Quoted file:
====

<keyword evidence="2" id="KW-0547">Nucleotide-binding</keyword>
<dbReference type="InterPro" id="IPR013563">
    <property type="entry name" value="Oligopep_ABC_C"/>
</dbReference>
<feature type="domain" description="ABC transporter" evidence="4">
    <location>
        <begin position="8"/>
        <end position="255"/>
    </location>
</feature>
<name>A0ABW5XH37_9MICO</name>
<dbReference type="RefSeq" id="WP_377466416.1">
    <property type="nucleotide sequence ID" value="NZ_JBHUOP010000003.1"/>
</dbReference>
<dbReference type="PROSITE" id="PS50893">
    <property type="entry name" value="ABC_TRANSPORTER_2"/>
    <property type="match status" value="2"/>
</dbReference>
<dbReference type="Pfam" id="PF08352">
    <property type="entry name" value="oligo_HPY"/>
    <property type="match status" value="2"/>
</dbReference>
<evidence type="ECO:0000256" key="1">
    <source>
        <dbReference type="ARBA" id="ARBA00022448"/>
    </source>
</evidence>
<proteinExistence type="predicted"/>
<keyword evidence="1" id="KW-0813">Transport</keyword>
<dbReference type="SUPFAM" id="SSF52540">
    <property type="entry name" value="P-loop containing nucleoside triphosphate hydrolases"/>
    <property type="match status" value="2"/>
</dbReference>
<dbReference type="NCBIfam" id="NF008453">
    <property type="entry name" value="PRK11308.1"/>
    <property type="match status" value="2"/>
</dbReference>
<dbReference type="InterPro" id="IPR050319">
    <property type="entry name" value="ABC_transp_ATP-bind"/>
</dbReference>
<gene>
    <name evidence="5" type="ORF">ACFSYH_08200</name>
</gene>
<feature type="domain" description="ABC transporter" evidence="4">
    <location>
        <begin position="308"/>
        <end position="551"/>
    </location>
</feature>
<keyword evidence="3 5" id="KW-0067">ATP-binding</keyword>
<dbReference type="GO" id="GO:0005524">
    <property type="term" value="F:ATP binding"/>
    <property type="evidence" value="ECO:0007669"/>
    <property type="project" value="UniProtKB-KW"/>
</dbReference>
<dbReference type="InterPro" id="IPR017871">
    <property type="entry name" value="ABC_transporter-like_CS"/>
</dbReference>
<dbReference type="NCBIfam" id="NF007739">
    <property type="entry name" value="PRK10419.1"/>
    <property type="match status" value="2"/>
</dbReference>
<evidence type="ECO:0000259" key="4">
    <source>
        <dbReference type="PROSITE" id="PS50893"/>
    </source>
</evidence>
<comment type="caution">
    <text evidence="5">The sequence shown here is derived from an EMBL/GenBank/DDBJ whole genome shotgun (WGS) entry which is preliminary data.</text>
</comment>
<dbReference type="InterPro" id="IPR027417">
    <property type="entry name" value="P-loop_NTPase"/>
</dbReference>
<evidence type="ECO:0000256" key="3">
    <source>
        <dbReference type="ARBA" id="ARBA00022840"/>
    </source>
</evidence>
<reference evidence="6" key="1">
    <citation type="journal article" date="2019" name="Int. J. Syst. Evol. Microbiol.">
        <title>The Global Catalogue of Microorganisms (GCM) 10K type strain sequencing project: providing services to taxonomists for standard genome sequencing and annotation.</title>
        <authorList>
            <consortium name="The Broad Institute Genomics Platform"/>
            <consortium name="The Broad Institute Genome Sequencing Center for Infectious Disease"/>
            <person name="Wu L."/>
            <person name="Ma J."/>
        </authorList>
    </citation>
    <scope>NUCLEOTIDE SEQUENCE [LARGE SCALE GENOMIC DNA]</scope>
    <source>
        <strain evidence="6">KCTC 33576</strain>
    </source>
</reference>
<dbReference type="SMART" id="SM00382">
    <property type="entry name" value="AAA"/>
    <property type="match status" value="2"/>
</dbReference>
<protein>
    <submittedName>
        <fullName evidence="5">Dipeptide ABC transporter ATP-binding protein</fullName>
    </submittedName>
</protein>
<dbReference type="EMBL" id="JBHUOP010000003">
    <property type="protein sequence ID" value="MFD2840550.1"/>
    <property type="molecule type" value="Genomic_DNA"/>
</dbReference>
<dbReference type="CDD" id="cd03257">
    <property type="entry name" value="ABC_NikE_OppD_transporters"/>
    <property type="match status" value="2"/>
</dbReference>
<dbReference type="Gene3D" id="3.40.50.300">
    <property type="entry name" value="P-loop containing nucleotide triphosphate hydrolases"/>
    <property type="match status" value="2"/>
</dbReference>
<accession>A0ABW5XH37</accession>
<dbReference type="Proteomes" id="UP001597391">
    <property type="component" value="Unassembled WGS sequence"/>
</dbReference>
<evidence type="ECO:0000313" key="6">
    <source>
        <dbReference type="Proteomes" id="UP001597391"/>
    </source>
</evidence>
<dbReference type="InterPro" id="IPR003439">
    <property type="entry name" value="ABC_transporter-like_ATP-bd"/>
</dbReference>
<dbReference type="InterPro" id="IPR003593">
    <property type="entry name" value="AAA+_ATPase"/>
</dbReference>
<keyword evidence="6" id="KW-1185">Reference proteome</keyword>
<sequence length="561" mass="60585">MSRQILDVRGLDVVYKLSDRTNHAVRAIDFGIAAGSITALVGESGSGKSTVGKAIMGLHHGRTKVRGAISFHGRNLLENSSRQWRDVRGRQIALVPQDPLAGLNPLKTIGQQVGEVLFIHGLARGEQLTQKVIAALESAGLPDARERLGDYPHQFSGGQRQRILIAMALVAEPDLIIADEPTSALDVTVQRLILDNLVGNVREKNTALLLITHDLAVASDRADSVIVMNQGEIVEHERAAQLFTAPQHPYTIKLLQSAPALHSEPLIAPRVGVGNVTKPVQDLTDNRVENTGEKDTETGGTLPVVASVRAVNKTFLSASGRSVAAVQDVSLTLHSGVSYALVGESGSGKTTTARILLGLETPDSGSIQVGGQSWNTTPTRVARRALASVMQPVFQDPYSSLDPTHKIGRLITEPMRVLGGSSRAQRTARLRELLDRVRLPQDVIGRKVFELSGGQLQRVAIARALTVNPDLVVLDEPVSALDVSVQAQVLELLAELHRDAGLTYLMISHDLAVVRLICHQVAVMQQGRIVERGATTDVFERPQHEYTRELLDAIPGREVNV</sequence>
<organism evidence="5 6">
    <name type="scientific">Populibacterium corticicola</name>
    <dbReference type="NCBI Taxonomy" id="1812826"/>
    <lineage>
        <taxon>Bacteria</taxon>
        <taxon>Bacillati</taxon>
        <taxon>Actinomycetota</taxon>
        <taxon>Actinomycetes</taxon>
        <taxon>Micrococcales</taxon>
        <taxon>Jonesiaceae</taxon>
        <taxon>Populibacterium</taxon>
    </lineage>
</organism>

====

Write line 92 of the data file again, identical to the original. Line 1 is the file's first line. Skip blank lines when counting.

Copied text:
    </source>